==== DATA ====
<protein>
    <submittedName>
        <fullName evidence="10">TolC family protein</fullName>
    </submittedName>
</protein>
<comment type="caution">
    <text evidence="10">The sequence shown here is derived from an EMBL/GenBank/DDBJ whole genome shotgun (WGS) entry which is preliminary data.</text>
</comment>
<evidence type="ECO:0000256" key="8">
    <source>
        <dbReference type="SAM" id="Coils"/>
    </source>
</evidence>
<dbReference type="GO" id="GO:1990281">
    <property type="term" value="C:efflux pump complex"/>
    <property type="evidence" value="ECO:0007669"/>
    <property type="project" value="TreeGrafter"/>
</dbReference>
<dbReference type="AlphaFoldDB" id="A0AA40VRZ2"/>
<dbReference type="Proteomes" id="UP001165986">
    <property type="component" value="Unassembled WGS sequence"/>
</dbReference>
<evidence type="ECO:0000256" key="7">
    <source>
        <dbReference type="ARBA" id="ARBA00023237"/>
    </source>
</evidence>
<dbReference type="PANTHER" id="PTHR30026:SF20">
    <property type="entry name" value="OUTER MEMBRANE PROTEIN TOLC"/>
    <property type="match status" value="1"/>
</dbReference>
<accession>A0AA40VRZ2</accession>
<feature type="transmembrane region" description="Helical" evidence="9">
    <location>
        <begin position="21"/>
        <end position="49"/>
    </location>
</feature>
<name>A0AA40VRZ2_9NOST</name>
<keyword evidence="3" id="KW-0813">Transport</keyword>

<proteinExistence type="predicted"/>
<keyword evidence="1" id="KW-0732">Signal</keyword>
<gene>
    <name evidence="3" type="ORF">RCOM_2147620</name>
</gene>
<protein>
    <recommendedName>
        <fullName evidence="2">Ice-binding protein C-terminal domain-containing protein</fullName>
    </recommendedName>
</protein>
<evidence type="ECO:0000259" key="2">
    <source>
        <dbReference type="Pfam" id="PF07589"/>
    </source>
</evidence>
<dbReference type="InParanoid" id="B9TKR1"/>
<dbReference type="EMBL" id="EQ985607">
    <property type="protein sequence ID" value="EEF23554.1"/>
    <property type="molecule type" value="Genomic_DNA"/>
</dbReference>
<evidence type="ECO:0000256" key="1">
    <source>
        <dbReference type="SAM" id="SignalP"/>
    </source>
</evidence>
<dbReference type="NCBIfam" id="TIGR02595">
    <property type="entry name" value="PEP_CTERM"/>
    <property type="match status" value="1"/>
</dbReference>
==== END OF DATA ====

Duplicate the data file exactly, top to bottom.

<protein>
    <submittedName>
        <fullName evidence="10">TolC family protein</fullName>
    </submittedName>
</protein>
<comment type="caution">
    <text evidence="10">The sequence shown here is derived from an EMBL/GenBank/DDBJ whole genome shotgun (WGS) entry which is preliminary data.</text>
</comment>
<evidence type="ECO:0000256" key="8">
    <source>
        <dbReference type="SAM" id="Coils"/>
    </source>
</evidence>
<dbReference type="GO" id="GO:1990281">
    <property type="term" value="C:efflux pump complex"/>
    <property type="evidence" value="ECO:0007669"/>
    <property type="project" value="TreeGrafter"/>
</dbReference>
<dbReference type="AlphaFoldDB" id="A0AA40VRZ2"/>
<dbReference type="Proteomes" id="UP001165986">
    <property type="component" value="Unassembled WGS sequence"/>
</dbReference>
<evidence type="ECO:0000256" key="7">
    <source>
        <dbReference type="ARBA" id="ARBA00023237"/>
    </source>
</evidence>
<dbReference type="PANTHER" id="PTHR30026:SF20">
    <property type="entry name" value="OUTER MEMBRANE PROTEIN TOLC"/>
    <property type="match status" value="1"/>
</dbReference>
<accession>A0AA40VRZ2</accession>
<feature type="transmembrane region" description="Helical" evidence="9">
    <location>
        <begin position="21"/>
        <end position="49"/>
    </location>
</feature>
<name>A0AA40VRZ2_9NOST</name>
<keyword evidence="3" id="KW-0813">Transport</keyword>

<proteinExistence type="predicted"/>
<keyword evidence="1" id="KW-0732">Signal</keyword>
<gene>
    <name evidence="3" type="ORF">RCOM_2147620</name>
</gene>
<protein>
    <recommendedName>
        <fullName evidence="2">Ice-binding protein C-terminal domain-containing protein</fullName>
    </recommendedName>
</protein>
<evidence type="ECO:0000259" key="2">
    <source>
        <dbReference type="Pfam" id="PF07589"/>
    </source>
</evidence>
<dbReference type="InParanoid" id="B9TKR1"/>
<dbReference type="EMBL" id="EQ985607">
    <property type="protein sequence ID" value="EEF23554.1"/>
    <property type="molecule type" value="Genomic_DNA"/>
</dbReference>
<evidence type="ECO:0000256" key="1">
    <source>
        <dbReference type="SAM" id="SignalP"/>
    </source>
</evidence>
<dbReference type="NCBIfam" id="TIGR02595">
    <property type="entry name" value="PEP_CTERM"/>
    <property type="match status" value="1"/>
</dbReference>